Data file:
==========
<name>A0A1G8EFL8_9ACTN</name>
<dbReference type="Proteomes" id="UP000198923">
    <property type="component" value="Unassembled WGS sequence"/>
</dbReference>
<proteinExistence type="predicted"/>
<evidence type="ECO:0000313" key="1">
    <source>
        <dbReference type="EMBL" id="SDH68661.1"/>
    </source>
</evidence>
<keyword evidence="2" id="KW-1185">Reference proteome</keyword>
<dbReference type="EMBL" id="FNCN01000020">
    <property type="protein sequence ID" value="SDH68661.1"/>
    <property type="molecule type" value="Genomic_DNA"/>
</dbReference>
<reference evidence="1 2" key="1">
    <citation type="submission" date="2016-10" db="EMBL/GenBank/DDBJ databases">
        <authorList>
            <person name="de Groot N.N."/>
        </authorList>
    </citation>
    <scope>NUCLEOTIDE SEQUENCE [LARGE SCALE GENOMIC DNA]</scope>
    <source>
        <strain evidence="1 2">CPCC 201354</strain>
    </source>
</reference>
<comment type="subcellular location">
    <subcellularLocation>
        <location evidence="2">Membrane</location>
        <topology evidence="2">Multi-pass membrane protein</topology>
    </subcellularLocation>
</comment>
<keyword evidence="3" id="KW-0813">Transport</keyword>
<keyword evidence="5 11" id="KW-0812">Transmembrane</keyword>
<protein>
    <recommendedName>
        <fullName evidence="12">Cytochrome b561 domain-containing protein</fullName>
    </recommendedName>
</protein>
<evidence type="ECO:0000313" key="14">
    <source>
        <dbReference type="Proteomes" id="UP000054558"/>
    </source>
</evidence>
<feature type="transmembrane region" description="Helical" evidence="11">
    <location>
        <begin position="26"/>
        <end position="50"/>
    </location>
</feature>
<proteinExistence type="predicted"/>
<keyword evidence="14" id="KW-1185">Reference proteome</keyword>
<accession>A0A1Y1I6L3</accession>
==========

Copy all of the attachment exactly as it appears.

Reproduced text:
<name>A0A1G8EFL8_9ACTN</name>
<dbReference type="Proteomes" id="UP000198923">
    <property type="component" value="Unassembled WGS sequence"/>
</dbReference>
<proteinExistence type="predicted"/>
<evidence type="ECO:0000313" key="1">
    <source>
        <dbReference type="EMBL" id="SDH68661.1"/>
    </source>
</evidence>
<keyword evidence="2" id="KW-1185">Reference proteome</keyword>
<dbReference type="EMBL" id="FNCN01000020">
    <property type="protein sequence ID" value="SDH68661.1"/>
    <property type="molecule type" value="Genomic_DNA"/>
</dbReference>
<reference evidence="1 2" key="1">
    <citation type="submission" date="2016-10" db="EMBL/GenBank/DDBJ databases">
        <authorList>
            <person name="de Groot N.N."/>
        </authorList>
    </citation>
    <scope>NUCLEOTIDE SEQUENCE [LARGE SCALE GENOMIC DNA]</scope>
    <source>
        <strain evidence="1 2">CPCC 201354</strain>
    </source>
</reference>
<comment type="subcellular location">
    <subcellularLocation>
        <location evidence="2">Membrane</location>
        <topology evidence="2">Multi-pass membrane protein</topology>
    </subcellularLocation>
</comment>
<keyword evidence="3" id="KW-0813">Transport</keyword>
<keyword evidence="5 11" id="KW-0812">Transmembrane</keyword>
<protein>
    <recommendedName>
        <fullName evidence="12">Cytochrome b561 domain-containing protein</fullName>
    </recommendedName>
</protein>
<evidence type="ECO:0000313" key="14">
    <source>
        <dbReference type="Proteomes" id="UP000054558"/>
    </source>
</evidence>
<feature type="transmembrane region" description="Helical" evidence="11">
    <location>
        <begin position="26"/>
        <end position="50"/>
    </location>
</feature>
<proteinExistence type="predicted"/>
<keyword evidence="14" id="KW-1185">Reference proteome</keyword>
<accession>A0A1Y1I6L3</accession>